Another year passes . . .
My birthday came around again yesterday, leaving another year discarded onto the heaped-up rubble of my life, and I gaze back upon the growing pile like Walter Benjamin's Angel of History, dismayed by the storm blowing from Paradise . . .
But I can smile anyway, for my wife found my favorite sort of ice-cream cake to remind me that birthdays aren't just about looking back upon the past but about enjoying the present, and my son and daughter wrote notes to turn my gaze forward to the future as I contemplate my two best contributions to the world. From eleven-year-old En-Uk:
Happy birthday. I'm En-Uk. Today is May 14th! Have a good day. Wow! Happy face.And he drew a cake with four candles and a smiling face to cheer me up, I suppose. My fourteen-year-old daughter, Sa-Rah, wrote a somewhat longer note:
Good morning, and happy birthday daddy! This is your lovely daughter (who needs more basketball practice). I just want to tell you how much I love you (and mama, of course), and wish you a happy birthday. Feel free to do whatever you want today! You can get brain-freezed from eating ice-cream cake, go ride your bicycle alone, write a 500 page poem about how much you love Milton, and even feel depressed by the fact that you are now 54 YEARS OLD. Go have a Guiness or somethin'. Anyway, that's not the point! The reason I'm writing this letter at 1:00 a.m. in the morning is NOT to make fun of your hobbies. Daddy, you are a wonderful father and I am happy and blessed that you are my "daddy." Thank you for taking care of me, teaching me English since I was a tiny infant, and thank you soooo much fer watchin' me weight . . . yeah . . . thanks . . . (Just kidding). Keep up the good work! HAPPY BIRTHDAY! Love, Sa-Rah.That's the nicest letter that she's ever written me. She seems to be growing up . . . but judge for yourself from the photos below, taken by my wife, Sun-Ae, on our day trip to Chuncheon. First, a photo to prove that we did indeed head for Chuncheon:
I hope that I'm looking bemused by another year, not that those are just more age lines on my face. Be that as it may, we next see the younger, and better-looking generation in the form of my lovely daughter, Sa-Rah, posing with statues commemorating soldiers in the Korean War:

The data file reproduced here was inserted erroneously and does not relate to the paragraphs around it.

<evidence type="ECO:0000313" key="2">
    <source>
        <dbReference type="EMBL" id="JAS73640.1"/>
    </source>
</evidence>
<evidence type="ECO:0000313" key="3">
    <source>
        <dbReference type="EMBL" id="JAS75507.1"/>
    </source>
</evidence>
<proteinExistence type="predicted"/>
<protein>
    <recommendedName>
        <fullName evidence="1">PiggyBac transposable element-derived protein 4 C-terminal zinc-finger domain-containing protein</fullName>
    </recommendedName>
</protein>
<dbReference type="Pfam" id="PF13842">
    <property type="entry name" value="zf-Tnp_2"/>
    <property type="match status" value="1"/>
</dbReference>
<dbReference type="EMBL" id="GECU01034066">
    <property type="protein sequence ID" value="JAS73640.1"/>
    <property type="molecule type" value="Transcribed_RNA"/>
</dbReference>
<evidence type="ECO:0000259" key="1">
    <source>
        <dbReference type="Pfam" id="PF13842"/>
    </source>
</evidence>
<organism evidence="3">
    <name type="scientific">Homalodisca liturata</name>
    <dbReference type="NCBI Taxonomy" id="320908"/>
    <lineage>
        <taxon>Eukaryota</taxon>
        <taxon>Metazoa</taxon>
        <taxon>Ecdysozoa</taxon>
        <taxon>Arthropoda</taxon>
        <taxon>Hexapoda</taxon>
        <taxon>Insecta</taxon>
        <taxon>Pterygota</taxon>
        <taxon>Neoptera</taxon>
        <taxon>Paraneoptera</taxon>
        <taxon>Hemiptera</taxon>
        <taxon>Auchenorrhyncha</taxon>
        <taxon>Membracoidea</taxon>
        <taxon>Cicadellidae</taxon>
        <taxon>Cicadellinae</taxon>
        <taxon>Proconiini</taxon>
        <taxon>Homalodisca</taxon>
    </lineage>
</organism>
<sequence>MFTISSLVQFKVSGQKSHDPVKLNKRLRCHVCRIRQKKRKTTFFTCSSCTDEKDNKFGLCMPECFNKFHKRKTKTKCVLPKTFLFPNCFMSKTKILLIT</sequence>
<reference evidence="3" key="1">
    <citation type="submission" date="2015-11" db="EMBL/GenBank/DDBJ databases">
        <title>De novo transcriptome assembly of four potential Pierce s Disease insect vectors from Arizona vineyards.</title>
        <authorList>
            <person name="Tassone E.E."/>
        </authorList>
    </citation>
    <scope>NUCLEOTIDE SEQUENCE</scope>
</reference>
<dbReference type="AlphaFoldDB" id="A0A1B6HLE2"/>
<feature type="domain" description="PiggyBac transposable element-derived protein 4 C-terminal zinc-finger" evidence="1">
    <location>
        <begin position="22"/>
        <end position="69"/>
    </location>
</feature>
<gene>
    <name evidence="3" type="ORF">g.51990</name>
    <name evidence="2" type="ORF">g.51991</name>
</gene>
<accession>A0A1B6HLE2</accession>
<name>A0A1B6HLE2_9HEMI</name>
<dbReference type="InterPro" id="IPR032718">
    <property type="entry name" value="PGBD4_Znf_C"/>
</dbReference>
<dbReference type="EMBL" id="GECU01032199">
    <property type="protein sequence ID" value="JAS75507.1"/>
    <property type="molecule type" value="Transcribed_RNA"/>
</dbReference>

I'm not sure that she's taking history so seriously, but she at least appears to be contemplating things. En-Uk, in the next photo, looks to be celebrating a victory by South Korean soldiers as I look on:
I suppose that he's being serious enough. Finally, we see Sun-Ae, my beautiful wife . . . or a small reflection of her, anyway, along with equally tiny images of the rest of us as we enjoy treats in the cafe of an art museum called "R. Mutt 1917" -- in honor of Duchamp's famous 'fountain':
As you see, the shadows were lengthening, reminding us that time is short and moving us to head back toward Seoul . . .
Incidentally, today is Teacher's Day here in Korea, and a couple of forward-thinking students gave me some small gifts last week. Both are taking my history class, and one of them attached this note to her gift:
Dear Prof. Hodges: HAPPY TEACHER'S DAY! Thank you for your experimental classes that involve students in various discussions. It's a rare opportunity to talk to our peers about race, religion, and integration, but your classes made it possible. Also, this class deepened my interest in immigrants in Korea and in Korean identity. I hope Korea makes a smooth transition from a conservative society to a liberal, multi-ethnic one. Again, thank you for your effort you put in class. Sincerely, Tae-Yeon KimA very nice, thoughtful note from a good student. I hope that all of the students feel the same way, but that's probably too much to expect.
Enough for now from me . . .